- Police had reopened investigation; two males now face charges
- 17-year-old Rehtaeh Parsons died three days after hanging herself
- Her family says she was raped and a photo was circulated
Two 18-year-old men face child pornography charges in connection with the case of a 17-year-old girl who hanged herself after she was allegedly gang-raped and bullied online, Canadian authorities said Thursday evening.
A police statement did not provide details, but the family of Rehtaeh Parsons has said she developed suicidal thoughts after she was sexually assaulted in 2011 and a picture of the incident was shared by phone and online.
The two men whose names were not released were arrested Thursday morning at their homes in Halifax, Nova Scotia, according to Royal Canadian Mounted Police and Halifax Regional Police.
One man faces two counts of distribution of child pornography, authorities said. The other is accused of one count of distribution of child pornography and one count of making child pornography.
The two, who were minors at the time of the incident, were released on a promise to appear August 15 in youth court.
Parsons was taken off life support in April, three days after she hanged herself.
The alleged sexual assault by four boys happened in November 2011 when Rehtaeh was 15, her family said.
Authorities confirmed that a photograph was circulated to friends' mobile phones and computers.
Police investigated, but no criminal charges were filed at that time. In April, police in eastern Canada announced they would reopen the case "in light of new and credible information that has recently been brought forward to police."
Chief Superintendent Roland Wells of Halifax District RCMP said he hoped the arrests will help the community heal.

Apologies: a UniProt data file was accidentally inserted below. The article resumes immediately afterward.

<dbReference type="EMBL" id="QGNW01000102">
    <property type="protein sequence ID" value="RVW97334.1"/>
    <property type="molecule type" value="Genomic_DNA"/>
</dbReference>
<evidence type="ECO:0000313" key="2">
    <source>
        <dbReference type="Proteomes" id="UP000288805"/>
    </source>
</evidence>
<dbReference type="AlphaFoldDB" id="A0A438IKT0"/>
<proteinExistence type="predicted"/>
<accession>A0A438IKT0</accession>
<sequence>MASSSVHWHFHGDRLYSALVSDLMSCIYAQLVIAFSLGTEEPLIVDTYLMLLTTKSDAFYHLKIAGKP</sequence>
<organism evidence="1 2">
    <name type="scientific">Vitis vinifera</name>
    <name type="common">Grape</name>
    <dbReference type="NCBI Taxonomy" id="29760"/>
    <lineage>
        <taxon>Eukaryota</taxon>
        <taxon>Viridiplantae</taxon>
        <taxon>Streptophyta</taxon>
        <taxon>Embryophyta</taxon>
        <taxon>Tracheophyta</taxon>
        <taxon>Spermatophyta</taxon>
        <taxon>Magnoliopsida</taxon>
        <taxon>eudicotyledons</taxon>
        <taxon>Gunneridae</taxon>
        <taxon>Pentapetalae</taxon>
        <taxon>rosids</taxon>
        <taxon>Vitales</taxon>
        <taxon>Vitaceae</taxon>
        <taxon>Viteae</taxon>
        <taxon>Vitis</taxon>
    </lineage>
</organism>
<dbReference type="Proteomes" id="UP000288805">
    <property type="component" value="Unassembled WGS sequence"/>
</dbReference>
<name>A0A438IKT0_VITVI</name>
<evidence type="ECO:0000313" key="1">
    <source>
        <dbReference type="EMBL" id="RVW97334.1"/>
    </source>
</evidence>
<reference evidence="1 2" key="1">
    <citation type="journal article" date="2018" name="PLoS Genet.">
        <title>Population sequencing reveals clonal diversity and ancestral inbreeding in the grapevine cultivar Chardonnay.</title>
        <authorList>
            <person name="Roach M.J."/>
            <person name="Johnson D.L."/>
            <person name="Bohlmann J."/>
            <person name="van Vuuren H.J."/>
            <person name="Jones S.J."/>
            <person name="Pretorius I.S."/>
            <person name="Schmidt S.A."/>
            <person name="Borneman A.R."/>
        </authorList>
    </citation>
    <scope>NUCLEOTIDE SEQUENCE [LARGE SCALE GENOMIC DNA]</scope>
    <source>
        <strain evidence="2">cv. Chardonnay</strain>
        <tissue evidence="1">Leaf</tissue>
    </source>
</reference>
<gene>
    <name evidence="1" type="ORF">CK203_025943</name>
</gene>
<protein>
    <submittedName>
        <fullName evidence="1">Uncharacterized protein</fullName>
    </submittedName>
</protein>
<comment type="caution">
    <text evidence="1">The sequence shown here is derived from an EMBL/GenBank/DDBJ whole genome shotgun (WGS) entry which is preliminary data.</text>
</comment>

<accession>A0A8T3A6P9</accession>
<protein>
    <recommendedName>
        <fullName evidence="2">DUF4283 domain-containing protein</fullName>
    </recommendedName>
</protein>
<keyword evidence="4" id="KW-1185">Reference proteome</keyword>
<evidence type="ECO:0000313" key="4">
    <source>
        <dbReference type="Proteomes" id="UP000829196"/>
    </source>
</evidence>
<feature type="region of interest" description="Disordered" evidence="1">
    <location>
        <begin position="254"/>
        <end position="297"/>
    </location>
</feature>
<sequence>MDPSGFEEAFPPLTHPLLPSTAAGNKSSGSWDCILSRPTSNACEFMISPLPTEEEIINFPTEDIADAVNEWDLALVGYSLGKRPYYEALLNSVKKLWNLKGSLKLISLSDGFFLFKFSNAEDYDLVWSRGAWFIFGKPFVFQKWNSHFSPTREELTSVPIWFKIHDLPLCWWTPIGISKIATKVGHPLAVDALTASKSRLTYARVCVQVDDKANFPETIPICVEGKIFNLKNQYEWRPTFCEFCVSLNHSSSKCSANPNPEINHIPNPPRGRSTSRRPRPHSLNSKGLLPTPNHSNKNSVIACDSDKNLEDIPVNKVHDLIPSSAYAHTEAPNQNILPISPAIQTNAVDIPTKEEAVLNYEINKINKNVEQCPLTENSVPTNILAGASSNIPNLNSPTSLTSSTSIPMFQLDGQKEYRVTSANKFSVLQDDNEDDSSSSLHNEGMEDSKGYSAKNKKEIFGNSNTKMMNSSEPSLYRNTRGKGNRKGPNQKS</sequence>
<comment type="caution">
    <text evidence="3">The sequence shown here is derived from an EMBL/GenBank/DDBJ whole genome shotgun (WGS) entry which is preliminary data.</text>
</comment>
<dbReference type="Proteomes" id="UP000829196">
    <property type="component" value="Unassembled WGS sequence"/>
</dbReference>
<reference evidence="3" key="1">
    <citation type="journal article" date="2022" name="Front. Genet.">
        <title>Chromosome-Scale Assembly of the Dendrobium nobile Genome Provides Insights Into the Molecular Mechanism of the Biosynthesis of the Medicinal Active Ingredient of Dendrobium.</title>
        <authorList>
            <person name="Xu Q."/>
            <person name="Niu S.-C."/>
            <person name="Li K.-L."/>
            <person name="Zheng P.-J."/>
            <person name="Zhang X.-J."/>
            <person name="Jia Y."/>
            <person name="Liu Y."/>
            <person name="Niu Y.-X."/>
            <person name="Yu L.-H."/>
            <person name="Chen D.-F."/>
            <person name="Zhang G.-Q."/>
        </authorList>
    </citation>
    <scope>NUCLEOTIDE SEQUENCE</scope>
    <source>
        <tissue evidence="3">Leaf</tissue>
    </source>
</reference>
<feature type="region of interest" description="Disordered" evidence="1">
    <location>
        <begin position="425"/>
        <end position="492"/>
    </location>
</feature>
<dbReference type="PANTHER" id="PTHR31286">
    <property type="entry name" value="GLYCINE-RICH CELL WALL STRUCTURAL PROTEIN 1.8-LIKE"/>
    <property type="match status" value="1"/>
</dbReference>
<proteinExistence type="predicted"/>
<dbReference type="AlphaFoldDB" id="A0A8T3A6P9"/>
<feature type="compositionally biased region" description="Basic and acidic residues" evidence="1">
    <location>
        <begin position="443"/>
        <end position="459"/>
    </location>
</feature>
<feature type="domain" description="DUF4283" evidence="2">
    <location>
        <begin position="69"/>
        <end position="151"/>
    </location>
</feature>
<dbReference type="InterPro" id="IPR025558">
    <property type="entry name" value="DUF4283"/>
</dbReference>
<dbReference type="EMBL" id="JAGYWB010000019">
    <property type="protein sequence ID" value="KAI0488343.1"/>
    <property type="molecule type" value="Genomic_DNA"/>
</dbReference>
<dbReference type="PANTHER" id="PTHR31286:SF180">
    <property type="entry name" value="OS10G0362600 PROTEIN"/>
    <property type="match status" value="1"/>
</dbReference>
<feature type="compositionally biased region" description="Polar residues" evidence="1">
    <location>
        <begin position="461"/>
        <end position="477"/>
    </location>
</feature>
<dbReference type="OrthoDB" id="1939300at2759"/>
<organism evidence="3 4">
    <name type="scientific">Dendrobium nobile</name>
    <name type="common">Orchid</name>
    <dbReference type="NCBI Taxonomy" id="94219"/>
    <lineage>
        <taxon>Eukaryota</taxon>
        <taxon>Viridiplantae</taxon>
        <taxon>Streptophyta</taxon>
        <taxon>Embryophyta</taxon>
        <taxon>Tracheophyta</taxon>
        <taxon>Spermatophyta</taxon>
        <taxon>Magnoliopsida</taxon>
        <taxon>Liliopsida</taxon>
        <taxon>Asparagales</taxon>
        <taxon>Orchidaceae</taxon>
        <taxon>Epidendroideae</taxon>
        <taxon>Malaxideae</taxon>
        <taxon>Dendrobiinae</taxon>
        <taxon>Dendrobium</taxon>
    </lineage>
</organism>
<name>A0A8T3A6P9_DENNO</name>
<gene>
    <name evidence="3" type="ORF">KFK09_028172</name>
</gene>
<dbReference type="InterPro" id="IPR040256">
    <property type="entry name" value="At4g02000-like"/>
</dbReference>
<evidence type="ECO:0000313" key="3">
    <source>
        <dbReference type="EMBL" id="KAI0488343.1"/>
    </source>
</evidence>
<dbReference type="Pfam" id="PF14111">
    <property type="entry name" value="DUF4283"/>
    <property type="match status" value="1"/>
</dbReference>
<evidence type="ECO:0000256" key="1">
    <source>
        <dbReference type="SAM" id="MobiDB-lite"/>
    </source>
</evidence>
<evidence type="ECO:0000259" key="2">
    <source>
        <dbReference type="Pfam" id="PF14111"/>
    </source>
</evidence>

"A young girl has died in what was a tragic set of circumstances," Wells said in Thursday evening's statement. "We all need to reflect on how we as a community can come together in Rehtaeh's memory and see what we can do to work together to support our youth."
Parsons' mother told CNN affiliate CBC on Thursday that she felt "better" now that arrests have been made.
Leah Parsons said she learned of the arrests when police came to her house to tell her.
"I felt a little bit of relief, just to say, finally -- like I hope -- they keep saying they want to tell their side of the story, but they have never given a statement. The police have never spoken to them in all this time. So at least, here is your chance. Tell your side of the story," she said.
News of the arrests came one day after cybersafety legislation inspired by Parsons was implemented in Nova Scotia.
The law allows victims, among other things, to sue their alleged cyberbullies. If a bully is a minor, the bully's parents can be held liable.
Officials said the timing of the arrests and the implementation of the legislation was merely a coincidence.